Mi'Lud, the prosection rests...
 
Tommy said:
Tommy said:
jumpinjarhead said:
As I continue to assert, one cannot really understand or evaluate the US health care debate in isolation the larger and more fundamental social, economic, political and Constitutional issues involved. The more I debate this with those from other nations, the more it becomes apparent that due to their very different traditions, governments, economies and interrelationships between their governments and their citizens, they have a difficult time understanding not only why there is a debate about health care that to them the solution seems obvious, but also why so many of us are so deeply concerned about these other issues.


Republicans keep trying to maintain a series of smoke-screens and false-flag arguments (lies in other words) about US healthcare reform being about "the removal of choice!", or "the imposition of, and access to, a government-only scheme!", or their on-going and innate paranoia about 'Big Government', and some utter voodoo about why healthcare reform can't be enacted because of some (suspiciously unnamed or explained) "Constitutional and cultural differences which mean they would not work here..."


Mi'Lud, the prosection rests...

As a lawyer now, I would enjoy tilting in a case with you if that is the extent of your "evidence" sufficient for you to rest your case. Indeed, there are precious few if any facts in the entire response. I have taken the time to list specific alternatives (admittedly in general terms since these threads are not the place for the details) that at least deserve an actual debate within our government and a weighing against those competing proposals in the gargantuan HB 3200.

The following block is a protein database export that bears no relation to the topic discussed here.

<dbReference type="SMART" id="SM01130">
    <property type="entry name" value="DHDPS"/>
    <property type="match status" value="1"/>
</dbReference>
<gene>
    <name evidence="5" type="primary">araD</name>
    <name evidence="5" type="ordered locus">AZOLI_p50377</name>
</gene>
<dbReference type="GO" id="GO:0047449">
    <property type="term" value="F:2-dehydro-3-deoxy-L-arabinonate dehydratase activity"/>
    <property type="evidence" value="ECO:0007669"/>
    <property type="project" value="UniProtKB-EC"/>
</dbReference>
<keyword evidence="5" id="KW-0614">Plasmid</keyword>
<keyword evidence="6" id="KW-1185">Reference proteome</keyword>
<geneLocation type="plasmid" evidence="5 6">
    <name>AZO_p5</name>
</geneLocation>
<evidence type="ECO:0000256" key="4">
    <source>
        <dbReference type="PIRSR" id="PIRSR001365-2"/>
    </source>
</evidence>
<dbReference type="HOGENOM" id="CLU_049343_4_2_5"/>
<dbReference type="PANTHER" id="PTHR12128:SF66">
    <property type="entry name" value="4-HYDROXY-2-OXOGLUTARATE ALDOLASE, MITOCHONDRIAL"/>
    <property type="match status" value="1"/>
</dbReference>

Anything so extensive as this proposal warrants at a minimum under our Constitutional system a full and fair debate among our elected leaders and an opportunity for the people to be informed about the matters and respond appropriately to their elected representatives. This has not been done and in fact the opposite has occurred with the proponents trying numerous procedural and other devices to avoid debate and rush the bill through.

How can anyone reasonably contend that what has been done thus far even remotely comports with the process contemplated by our Constitutional system, especially when numerous critical legislators (chairmen of committees and the like) admit (incredibly) that they did not even know the terms of the proposed legislation and yet they were ready to vote on it? Such behavior demonstrates to many of us (and contrary to your characterization) this is not a petty dispute between political parties, this has less to do with health care and more to do with accumulating political power and buying votes through health care with an ultimate goal of transforming America from a constitutional republic to something never contemplated by our founders.
 

Tommy

Old-Salt
There's nothing new here Jarhead.